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Introduction to Stocks and Flows (2 of 3): Weblogs, Wikis and RSS

In the first section of this series, I provided a basic introduction to the terms "stock" and "flow" in the context of online communication. In this section, I'll apply these terms to technologies that are quickly becoming standards on the web: weblogs, wikis and RSS.

Weblogs and wikis have recently created considerable buzz in the online world. These tools have made it easy for individuals to publish their thoughts and words to the web, which is having a profound effect on the way we use websites. Similarly, RSS is shaping the way we keep up with constantly changing website content.

By looking at these technologies in terms of stocks and flows, we'll see examples how each tool differs in terms of purpose, value and usage.

Weblogs:

First let's look at weblogs, which I will argue are predominantly flow resources. Weblogs are websites that are easy to update and organized to display the most recent posts at the top of the page. Most weblogs are individually authored and used to provide timely and pertinent commentary on a regular basis. Being websites at heart, it would be easy to call weblogs a stock resource- the information (once posted) is basically static and archived for reference.

However, within the context of how most weblogs are used, it becomes apparent that they are more flow than stock. Timeliness is the key factor in this argument. Weblogs engage readers in a flow of communication where the value of the message is linked to its context. A weblog post is most pertinent and applicable at the time it is posted. Once a post is made to a weblog, the information has a shelf-life and often begins losing pertinence and value over time. For this reason, weblogs are best viewed as flows - a resource that is timely and engaging.

The flow of weblogs becomes even more apparent when you look at weblogs and webloggers as news sources. Do you read old newspapers? Do you like to watch yesterday's news programming? Not likely, because the news is most valuable when it is presented, when it is in a state of flow. Once the news has flowed, it becomes history. Weblogs are more valuable as a news source than a historical reference, so their value is linked to the flow of timely information they enable.

Could it be that the biggest difference between weblogs and traditional websites is that weblogs enable flow?

Weblogs and RSS:

We cannot mention the flow of weblogs without mentioning RSS. Thanks to RSS, a person can visit a web site and subscribe to an RSS feed, which ensures that they are notified the next time the website is updated. These notifications flow to the reader through a tool called an RSS reader, or newsreader.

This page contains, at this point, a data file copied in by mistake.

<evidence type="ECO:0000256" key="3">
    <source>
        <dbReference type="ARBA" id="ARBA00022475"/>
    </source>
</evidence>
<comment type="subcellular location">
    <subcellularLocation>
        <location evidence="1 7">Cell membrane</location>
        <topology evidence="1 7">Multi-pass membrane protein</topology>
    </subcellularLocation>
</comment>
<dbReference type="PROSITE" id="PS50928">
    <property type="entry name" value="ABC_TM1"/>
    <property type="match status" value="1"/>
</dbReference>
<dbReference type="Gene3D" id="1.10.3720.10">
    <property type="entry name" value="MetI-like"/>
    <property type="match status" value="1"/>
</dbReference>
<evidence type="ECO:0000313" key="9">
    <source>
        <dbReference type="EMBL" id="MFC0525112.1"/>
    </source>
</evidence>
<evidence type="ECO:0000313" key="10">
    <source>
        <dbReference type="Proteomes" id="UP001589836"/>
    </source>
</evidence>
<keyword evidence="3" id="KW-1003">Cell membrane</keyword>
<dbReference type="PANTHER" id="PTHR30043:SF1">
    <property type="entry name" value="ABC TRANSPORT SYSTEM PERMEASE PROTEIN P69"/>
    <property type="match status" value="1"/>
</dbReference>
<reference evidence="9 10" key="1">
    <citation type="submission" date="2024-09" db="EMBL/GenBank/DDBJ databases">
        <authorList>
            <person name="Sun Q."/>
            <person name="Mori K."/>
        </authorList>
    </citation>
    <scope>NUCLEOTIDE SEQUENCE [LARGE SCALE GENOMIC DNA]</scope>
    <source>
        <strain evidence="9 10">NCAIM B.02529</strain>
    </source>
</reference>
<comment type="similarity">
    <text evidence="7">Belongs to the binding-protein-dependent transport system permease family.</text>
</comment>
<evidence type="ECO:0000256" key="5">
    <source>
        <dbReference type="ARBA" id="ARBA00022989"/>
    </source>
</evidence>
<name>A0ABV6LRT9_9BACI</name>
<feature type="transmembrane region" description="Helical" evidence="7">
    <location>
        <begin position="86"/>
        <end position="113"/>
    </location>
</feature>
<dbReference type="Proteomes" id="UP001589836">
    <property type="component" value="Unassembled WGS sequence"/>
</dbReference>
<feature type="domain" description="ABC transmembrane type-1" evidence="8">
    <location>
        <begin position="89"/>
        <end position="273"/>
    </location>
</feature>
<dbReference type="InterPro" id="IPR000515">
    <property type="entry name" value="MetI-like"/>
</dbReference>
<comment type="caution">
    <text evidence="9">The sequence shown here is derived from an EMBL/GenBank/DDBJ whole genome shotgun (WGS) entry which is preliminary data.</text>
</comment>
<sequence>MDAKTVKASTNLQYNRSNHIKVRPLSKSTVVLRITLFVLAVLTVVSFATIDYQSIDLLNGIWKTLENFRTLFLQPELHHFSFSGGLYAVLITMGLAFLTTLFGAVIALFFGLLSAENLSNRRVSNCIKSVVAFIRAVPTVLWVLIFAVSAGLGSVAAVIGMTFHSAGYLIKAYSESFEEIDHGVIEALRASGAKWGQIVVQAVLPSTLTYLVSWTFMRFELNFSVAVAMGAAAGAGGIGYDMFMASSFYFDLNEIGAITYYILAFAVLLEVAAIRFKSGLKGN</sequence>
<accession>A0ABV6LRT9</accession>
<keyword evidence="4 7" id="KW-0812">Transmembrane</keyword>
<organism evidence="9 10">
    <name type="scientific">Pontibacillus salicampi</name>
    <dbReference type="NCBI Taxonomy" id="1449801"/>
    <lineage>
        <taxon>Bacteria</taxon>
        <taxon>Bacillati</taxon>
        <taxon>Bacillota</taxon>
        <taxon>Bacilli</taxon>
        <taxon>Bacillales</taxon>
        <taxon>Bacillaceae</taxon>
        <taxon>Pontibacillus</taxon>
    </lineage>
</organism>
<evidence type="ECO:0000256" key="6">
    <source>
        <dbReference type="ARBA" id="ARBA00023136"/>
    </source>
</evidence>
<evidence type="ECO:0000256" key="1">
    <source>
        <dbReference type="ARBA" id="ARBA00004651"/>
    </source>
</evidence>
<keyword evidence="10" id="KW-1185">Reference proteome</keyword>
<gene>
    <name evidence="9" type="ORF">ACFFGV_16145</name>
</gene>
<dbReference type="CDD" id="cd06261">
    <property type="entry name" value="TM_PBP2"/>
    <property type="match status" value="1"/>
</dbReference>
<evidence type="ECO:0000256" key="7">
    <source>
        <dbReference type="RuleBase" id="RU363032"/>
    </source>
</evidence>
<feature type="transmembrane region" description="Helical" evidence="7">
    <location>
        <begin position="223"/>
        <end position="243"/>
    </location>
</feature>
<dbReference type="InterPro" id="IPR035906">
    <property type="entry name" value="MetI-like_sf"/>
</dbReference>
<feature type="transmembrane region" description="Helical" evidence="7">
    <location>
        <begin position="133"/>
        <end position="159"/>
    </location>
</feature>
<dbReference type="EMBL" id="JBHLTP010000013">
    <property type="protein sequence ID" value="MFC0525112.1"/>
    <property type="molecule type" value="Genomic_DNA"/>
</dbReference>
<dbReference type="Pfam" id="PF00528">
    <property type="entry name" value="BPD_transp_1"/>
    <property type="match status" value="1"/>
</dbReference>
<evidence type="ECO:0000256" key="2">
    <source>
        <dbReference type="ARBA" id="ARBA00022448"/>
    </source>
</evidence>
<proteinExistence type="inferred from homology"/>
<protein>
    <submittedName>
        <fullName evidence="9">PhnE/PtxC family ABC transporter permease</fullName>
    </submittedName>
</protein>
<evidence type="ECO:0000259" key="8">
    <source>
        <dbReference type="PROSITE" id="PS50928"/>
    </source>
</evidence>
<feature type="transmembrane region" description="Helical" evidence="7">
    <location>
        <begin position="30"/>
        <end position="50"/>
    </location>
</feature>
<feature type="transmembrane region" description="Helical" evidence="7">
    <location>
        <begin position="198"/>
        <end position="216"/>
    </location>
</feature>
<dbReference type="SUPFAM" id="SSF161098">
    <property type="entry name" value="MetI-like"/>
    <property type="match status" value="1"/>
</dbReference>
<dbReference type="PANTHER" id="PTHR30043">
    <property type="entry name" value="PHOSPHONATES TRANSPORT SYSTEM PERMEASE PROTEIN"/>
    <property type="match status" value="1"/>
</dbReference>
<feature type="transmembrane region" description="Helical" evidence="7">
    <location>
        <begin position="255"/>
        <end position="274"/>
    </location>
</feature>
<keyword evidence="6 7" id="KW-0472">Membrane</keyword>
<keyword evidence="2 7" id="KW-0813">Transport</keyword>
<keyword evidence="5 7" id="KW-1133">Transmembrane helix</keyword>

RSS is important in the weblog world because it enables webloggers to keep up with many, many weblogs at once. In this way, RSS is the ultimate flow enabler. Using a news reader and RSS subscriptions, webloggers have the ability to engage in more flows than ever before, which helps news and information spread very quickly in the weblog world because everyone is engaging in the flow. RSS is jet fuel for flow.

While RSS became popular among webloggers, it is quickly becoming a standard for many other websites. By adding an RSS feed, traditional websites can move from being stock resources to flows- notifying readers as the site is updated. More on RSS here

Wikis:

Now, let's look at wikis, which I will argue are stock resources. A wiki is a web site that is used by a group to collaborate and accumulate related information. All users of a wiki have the ability to add new pages and information to the wiki. (see Wikipedia). The information in a wiki is not usually organized by time or author; it is organized according to the needs of the users, who may choose to organize the wiki similar to a traditional website.

A wiki is a stock because it is organized for reference, not timely engagement. The value of the wiki comes from its ability to archive and organize information, as opposed to engaging readers in a time-sensitive flow of information. You don't engage in a wiki, you reference it and therefore it is a stock.

Weblogs and Wikis Together:

As I mentioned in the first section of this series, using stocks and flows together can create synergy. I can see how this may be the case with weblogs and wikis.

The weblog community creates an amazing amount of information on a daily basis, information that is spread across thousands of weblogs, flowing between webloggers via RSS.

While most weblogs automatically archive (stock) weblog posts, it is challenging to archive and organize posts from multiple weblogs in an online location not organized by time or author.

As information flows through the weblog world, the need arises to stock this independently-produced information in an easy-to-organize format that can be shared by a group as an online reference resource. Wikis can fill this need.

Because wikis are very easy to update and organize, they can be a perfect tool for stocking the information produced by the weblog world. As weblogs flow, wikis can be used to pluck out pertinent information and organize it for easy reference. Wikis stock the weblog world's flow.

Next Section:

As we've seen, when applied to specific tools and situations, the terms stock and flow provide us a new lens through which we can view online communication.

In the next section (to be posted on April 7th), we'll circle back to the basics and make the case for stocks and flows- where is the value? How/when should they be used? Further we'll talk about how these terms can be applied to all sorts of media and then wrap up this series with some parting words.

Next: Back to Basics